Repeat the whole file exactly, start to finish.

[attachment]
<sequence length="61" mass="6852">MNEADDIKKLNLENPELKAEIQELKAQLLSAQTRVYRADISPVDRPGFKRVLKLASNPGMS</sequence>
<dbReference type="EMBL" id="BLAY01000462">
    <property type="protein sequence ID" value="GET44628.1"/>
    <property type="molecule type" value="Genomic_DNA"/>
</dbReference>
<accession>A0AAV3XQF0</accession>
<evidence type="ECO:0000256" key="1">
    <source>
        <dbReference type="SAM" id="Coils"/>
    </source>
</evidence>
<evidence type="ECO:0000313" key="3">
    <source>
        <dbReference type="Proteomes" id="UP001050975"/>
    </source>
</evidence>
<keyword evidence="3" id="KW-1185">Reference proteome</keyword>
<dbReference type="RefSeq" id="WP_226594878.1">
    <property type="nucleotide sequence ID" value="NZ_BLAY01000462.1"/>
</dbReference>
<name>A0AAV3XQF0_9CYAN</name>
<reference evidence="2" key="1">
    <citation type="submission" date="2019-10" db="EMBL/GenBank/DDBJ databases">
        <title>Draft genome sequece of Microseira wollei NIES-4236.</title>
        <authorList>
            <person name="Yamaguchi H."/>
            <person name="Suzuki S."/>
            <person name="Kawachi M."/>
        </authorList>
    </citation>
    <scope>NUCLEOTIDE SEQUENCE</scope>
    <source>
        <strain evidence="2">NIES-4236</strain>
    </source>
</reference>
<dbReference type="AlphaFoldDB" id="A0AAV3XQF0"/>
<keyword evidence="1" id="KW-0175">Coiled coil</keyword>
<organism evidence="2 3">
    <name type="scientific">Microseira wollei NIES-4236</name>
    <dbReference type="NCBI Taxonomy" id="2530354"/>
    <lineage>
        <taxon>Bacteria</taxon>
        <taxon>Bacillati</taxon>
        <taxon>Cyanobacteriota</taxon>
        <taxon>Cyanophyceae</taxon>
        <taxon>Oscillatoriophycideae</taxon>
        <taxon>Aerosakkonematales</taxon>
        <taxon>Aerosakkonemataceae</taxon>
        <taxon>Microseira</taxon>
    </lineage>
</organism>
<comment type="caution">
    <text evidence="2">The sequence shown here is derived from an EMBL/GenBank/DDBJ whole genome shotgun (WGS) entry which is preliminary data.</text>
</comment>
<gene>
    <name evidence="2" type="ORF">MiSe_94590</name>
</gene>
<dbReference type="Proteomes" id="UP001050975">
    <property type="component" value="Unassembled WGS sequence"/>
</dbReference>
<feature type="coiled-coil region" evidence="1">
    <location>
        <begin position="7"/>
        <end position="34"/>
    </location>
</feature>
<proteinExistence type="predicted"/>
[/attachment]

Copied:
<sequence length="61" mass="6852">MNEADDIKKLNLENPELKAEIQELKAQLLSAQTRVYRADISPVDRPGFKRVLKLASNPGMS</sequence>
<dbReference type="EMBL" id="BLAY01000462">
    <property type="protein sequence ID" value="GET44628.1"/>
    <property type="molecule type" value="Genomic_DNA"/>
</dbReference>
<accession>A0AAV3XQF0</accession>
<evidence type="ECO:0000256" key="1">
    <source>
        <dbReference type="SAM" id="Coils"/>
    </source>
</evidence>
<evidence type="ECO:0000313" key="3">
    <source>
        <dbReference type="Proteomes" id="UP001050975"/>
    </source>
</evidence>
<keyword evidence="3" id="KW-1185">Reference proteome</keyword>
<dbReference type="RefSeq" id="WP_226594878.1">
    <property type="nucleotide sequence ID" value="NZ_BLAY01000462.1"/>
</dbReference>
<name>A0AAV3XQF0_9CYAN</name>
<reference evidence="2" key="1">
    <citation type="submission" date="2019-10" db="EMBL/GenBank/DDBJ databases">
        <title>Draft genome sequece of Microseira wollei NIES-4236.</title>
        <authorList>
            <person name="Yamaguchi H."/>
            <person name="Suzuki S."/>
            <person name="Kawachi M."/>
        </authorList>
    </citation>
    <scope>NUCLEOTIDE SEQUENCE</scope>
    <source>
        <strain evidence="2">NIES-4236</strain>
    </source>
</reference>
<dbReference type="AlphaFoldDB" id="A0AAV3XQF0"/>
<keyword evidence="1" id="KW-0175">Coiled coil</keyword>
<organism evidence="2 3">
    <name type="scientific">Microseira wollei NIES-4236</name>
    <dbReference type="NCBI Taxonomy" id="2530354"/>
    <lineage>
        <taxon>Bacteria</taxon>
        <taxon>Bacillati</taxon>
        <taxon>Cyanobacteriota</taxon>
        <taxon>Cyanophyceae</taxon>
        <taxon>Oscillatoriophycideae</taxon>
        <taxon>Aerosakkonematales</taxon>
        <taxon>Aerosakkonemataceae</taxon>
        <taxon>Microseira</taxon>
    </lineage>
</organism>
<comment type="caution">
    <text evidence="2">The sequence shown here is derived from an EMBL/GenBank/DDBJ whole genome shotgun (WGS) entry which is preliminary data.</text>
</comment>
<gene>
    <name evidence="2" type="ORF">MiSe_94590</name>
</gene>
<dbReference type="Proteomes" id="UP001050975">
    <property type="component" value="Unassembled WGS sequence"/>
</dbReference>
<feature type="coiled-coil region" evidence="1">
    <location>
        <begin position="7"/>
        <end position="34"/>
    </location>
</feature>
<proteinExistence type="predicted"/>